Mainstream U.S. press coverage of government corruption in Africa is all too often marred by unconscious racism. Reports dwell at loving length on the grotesque wealth of certain African leaders, but the same articles will often forget to even name the big oil companies, mining giants and hedge funds that pay and sometimes bribe them.
The Democratic Republic of Congo is a prime example. The world is slowly waking up to the latest humanitarian disaster that is underway there, as the repressive regime of President Joseph Kabila stokes violence and crushes dissent after refusing to hold new elections. Thousands have already died and more than 1.3 million Congolese are fleeing for their lives.
Recent reports have chronicled the Kabila family’s wealth, reckoned in at least the tens of millions, and included the usual prurient details; the New York Times explained that Kabila has “a collection of expensive watches, expensive motorcycles and a chimpanzee in a cage,” and, for good measure, he sometimes wears “two expensive watches at the same time — a Rolex and a Patek Philippe — one for each wrist.”
But the reports downplay or leave out entirely that rich world mining enterprises and oil companies, and a New York hedge fund, have paid and sometimes bribed Kabila, using an Israeli billionaire as intermediary. The hedge fund, Och-Ziff Capital Management, was hit with a huge $413 million fine in September 2016 for giving Kabila a $100 million bribe in return for mineral concessions, but the New York Times buried a dry account in the financial pages. Months later, when a federal judge in Brooklyn, Nicholas Garaufis, was sentencing a hapless African middleman to prison for his role in the scandal, the judge noted with anger that the American hedge fund officials who masterminded the bribery scheme were getting off without jail because high-priced attorneys had defended them. “I’m sick and tired of lawyers from white-shoe law firms marching into my courtroom and getting a deferred prosecution agreement for their clients,” he said. The Brooklyn Daily Eagle reported his remarks, but not the New York Times.
The mainstream media did not follow the disgrace at the Och-Ziff hedge fund with vigorous reporting about Daniel Och, the 56-year-old founder, who is worth an estimated $3.2 billion. In May 2015, the activist group Hedge Clippers had rallied outside Och’s $41 million Central Park West penthouse, but reporters were not sent there, or out to scrutinize his $26.5 million estate in Southhampton, Long Island, or to his mansion in Aspen, Colorado, valued at another $20 million. No one was interrogated about Och’s various possessions — including what kind of wristwatches he favors.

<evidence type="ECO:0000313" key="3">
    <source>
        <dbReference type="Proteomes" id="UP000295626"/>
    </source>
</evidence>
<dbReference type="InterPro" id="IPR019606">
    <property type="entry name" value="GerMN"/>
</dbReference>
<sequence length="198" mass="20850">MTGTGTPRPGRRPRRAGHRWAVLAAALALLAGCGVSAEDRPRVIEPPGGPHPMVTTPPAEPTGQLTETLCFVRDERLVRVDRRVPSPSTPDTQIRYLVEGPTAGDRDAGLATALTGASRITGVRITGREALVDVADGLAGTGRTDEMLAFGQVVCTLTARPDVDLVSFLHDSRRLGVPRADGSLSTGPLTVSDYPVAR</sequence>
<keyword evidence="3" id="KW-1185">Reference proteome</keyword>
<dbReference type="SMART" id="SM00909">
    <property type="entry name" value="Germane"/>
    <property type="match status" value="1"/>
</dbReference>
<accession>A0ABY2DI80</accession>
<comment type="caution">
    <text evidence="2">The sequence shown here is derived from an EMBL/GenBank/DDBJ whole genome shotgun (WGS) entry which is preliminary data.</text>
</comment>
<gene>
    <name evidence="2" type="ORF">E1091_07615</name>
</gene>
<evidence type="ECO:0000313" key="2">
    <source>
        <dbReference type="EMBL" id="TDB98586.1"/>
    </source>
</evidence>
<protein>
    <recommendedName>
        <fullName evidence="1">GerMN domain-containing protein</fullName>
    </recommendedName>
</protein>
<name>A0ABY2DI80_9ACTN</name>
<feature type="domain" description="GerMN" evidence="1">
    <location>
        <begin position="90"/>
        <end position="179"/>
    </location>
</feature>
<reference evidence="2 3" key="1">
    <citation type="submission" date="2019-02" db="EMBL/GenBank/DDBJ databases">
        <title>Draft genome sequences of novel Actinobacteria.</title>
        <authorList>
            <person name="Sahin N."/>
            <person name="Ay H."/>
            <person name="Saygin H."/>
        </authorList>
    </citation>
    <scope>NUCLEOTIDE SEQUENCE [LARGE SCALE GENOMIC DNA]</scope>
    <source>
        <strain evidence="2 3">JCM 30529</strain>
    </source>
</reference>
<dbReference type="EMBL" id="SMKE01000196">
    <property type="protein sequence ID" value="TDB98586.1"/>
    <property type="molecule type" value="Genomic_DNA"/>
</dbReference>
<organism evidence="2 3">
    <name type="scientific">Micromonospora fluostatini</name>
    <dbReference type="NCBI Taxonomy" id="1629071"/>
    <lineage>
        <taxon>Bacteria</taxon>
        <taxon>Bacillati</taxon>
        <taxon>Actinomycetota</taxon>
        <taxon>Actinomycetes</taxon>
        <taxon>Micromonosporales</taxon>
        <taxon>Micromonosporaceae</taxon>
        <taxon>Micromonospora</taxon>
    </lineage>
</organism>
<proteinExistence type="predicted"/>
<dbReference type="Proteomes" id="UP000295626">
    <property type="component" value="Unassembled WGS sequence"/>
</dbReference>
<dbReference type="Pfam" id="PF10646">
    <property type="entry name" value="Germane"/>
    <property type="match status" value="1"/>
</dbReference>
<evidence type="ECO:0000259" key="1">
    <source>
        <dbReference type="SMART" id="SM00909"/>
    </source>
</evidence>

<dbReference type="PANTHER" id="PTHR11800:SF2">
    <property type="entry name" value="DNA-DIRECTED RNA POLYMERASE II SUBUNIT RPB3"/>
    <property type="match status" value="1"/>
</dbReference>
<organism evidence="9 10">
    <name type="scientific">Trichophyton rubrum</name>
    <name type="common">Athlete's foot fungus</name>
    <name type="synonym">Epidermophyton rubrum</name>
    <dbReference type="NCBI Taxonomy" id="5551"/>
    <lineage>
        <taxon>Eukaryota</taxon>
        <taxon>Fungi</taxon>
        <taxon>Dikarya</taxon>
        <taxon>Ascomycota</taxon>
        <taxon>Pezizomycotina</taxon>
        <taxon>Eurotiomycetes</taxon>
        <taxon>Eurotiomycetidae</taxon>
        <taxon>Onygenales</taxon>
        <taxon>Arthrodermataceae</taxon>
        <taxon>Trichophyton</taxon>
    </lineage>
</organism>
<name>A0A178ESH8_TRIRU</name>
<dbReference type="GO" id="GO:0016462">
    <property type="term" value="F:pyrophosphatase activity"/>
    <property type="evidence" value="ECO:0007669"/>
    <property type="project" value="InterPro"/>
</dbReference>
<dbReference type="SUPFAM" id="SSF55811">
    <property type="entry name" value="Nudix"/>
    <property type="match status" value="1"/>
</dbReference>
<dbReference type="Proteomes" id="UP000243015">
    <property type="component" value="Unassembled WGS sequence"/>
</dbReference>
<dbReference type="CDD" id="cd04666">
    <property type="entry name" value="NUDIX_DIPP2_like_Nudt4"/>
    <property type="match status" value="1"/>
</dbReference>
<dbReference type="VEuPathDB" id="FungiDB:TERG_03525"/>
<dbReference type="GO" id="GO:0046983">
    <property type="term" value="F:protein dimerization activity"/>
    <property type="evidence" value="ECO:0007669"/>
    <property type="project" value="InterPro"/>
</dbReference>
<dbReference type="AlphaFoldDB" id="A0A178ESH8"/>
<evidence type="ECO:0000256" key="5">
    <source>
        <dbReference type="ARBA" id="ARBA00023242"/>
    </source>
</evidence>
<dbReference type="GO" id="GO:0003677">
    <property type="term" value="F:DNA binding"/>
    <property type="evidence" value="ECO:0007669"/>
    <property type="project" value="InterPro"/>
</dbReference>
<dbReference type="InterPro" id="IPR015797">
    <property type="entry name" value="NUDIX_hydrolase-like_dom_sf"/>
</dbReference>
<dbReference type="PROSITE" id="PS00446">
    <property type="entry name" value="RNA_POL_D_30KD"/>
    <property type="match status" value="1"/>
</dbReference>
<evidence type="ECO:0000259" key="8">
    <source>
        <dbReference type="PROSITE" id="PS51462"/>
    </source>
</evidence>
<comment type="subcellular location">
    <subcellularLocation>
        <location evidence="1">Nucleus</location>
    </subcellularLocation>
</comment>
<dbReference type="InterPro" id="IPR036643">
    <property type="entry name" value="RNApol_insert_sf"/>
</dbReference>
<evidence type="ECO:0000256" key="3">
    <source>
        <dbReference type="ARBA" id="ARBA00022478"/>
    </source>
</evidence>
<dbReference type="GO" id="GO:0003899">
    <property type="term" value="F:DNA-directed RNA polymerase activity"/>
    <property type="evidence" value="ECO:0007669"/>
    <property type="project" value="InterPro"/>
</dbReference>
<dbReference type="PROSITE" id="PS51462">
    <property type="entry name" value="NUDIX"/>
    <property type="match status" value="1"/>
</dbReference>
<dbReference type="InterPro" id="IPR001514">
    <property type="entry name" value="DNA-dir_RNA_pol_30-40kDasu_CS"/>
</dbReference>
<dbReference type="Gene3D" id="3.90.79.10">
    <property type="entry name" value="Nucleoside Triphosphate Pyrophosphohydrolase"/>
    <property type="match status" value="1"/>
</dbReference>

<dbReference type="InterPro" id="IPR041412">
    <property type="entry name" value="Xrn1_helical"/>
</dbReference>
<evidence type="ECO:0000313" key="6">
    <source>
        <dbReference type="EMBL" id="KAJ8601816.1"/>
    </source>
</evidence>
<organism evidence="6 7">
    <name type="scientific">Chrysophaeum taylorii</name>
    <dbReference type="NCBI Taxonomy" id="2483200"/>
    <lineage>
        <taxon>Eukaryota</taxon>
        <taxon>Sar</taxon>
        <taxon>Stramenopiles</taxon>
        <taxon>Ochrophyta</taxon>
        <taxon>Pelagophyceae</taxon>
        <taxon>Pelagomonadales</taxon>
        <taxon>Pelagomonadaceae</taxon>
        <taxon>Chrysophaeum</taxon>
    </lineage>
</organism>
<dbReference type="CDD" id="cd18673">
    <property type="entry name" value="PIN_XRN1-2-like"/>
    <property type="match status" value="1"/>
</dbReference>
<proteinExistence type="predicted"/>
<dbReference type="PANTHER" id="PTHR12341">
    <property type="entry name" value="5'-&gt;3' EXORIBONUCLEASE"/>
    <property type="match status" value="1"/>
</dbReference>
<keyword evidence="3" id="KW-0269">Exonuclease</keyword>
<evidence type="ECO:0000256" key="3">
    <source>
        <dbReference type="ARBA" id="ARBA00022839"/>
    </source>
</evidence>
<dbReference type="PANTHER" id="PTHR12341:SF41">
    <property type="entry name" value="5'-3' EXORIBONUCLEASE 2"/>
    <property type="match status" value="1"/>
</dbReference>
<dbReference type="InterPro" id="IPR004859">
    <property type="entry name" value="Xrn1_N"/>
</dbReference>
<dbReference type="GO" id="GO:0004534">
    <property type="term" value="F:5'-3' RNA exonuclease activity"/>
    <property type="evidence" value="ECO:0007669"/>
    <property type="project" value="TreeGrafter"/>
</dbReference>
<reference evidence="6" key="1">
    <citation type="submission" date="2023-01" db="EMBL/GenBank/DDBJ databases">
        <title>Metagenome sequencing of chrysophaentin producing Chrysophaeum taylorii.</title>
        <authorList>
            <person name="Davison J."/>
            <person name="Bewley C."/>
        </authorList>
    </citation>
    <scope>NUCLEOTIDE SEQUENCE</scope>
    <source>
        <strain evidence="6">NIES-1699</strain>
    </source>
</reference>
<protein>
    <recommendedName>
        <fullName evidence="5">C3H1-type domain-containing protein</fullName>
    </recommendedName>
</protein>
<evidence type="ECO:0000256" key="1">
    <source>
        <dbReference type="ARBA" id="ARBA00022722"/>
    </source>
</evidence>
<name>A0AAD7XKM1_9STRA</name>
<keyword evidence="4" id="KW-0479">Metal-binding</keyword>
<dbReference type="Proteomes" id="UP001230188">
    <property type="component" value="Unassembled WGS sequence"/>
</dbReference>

The Israeli billionaire, Dan Gertler, the man who actually passed the bribe from Och-Ziff on to DR Congo President Kabila, is also sailing under the radar. Gertler has used his close relationship with Joseph Kabila to arrange deals that have boosted his net worth to more than $2 billion, money he has drained from one of the poorest nations on earth. But the mainstream press, with the honorable exception of Bloomberg, did not rush to profile him, and no one is making lists of his possessions either.
Another favorite for salacious media scrutiny is the Obiang family dictatorship in Equatorial Guinea. A few years back, a New York Times report included a thorough census of the holdings of Teodorin, the son and heir apparent; “roomfuls of expensive goods, including bottles of Chateau Petrous, among the world’s most expensive wines, and a $3.7 million clock.” The article also carefully listed the 7 brand names of his luxury autos: “two Bugatti Veyrons; an Aston Martin; a Ferrari Enzo. . .” Yet somehow Exxon, the poor country’s biggest oil exporter, and the source of much of that wealth, was not even mentioned by name in the report.
Angola is one more example in which the mainstream exposes the wealthy Africans and not the large enterprises that pay them. Two recent New York Times stories provided the usual details, (. . . the president’s daughter, “Ms. dos Santos, worth $3.5 billion according to Forbes, mingles with Hollywood and European celebrities. . .”). But the Times could not find room to even mention Chevron or Exxon, two of the leading giants that export Angolan oil.
Naming corporate names is even more essential now that Donald Trump is in power. The very first legislation that Trump signed, back on February 14, scrapped a proposed part of the 2010 Dodd-Frank legislation, known as Section 1504, that would have required oil and mineral companies listed in the U.S. to publish what they pay to foreign governments. The measure was mild, but Big Oil and Big Mining fought successfully to delay it for years until the GOP Congress killed it.
By hiding the connivence of the rich world, the press is not just wrongly shifting all the blame onto Africans. Och-Ziff Capital Management, at one time the fourth-largest U.S. hedge fund, is publicly traded, and pension funds made up half of its shareholders. The teachers and municipal employees whose money is invested in Och-Ziff might want to know how their company is behaving in some of the poorest countries on earth. Owners of Exxon and Chevron stock may also be curious about the direct connection between the companies that pay their dividends and the terrible health conditions and lack of schools across Africa.
This pattern of whitewashing rich world complicity is too common to be an accident. Of course mainstream journalists don’t sit down at their keyboards and consciously ask themselves how they can ridicule African kleptocrats while ignoring American oil companies. But until they can break free from racial stereotypes that are now ages old, their reports will keep on distorting the truth.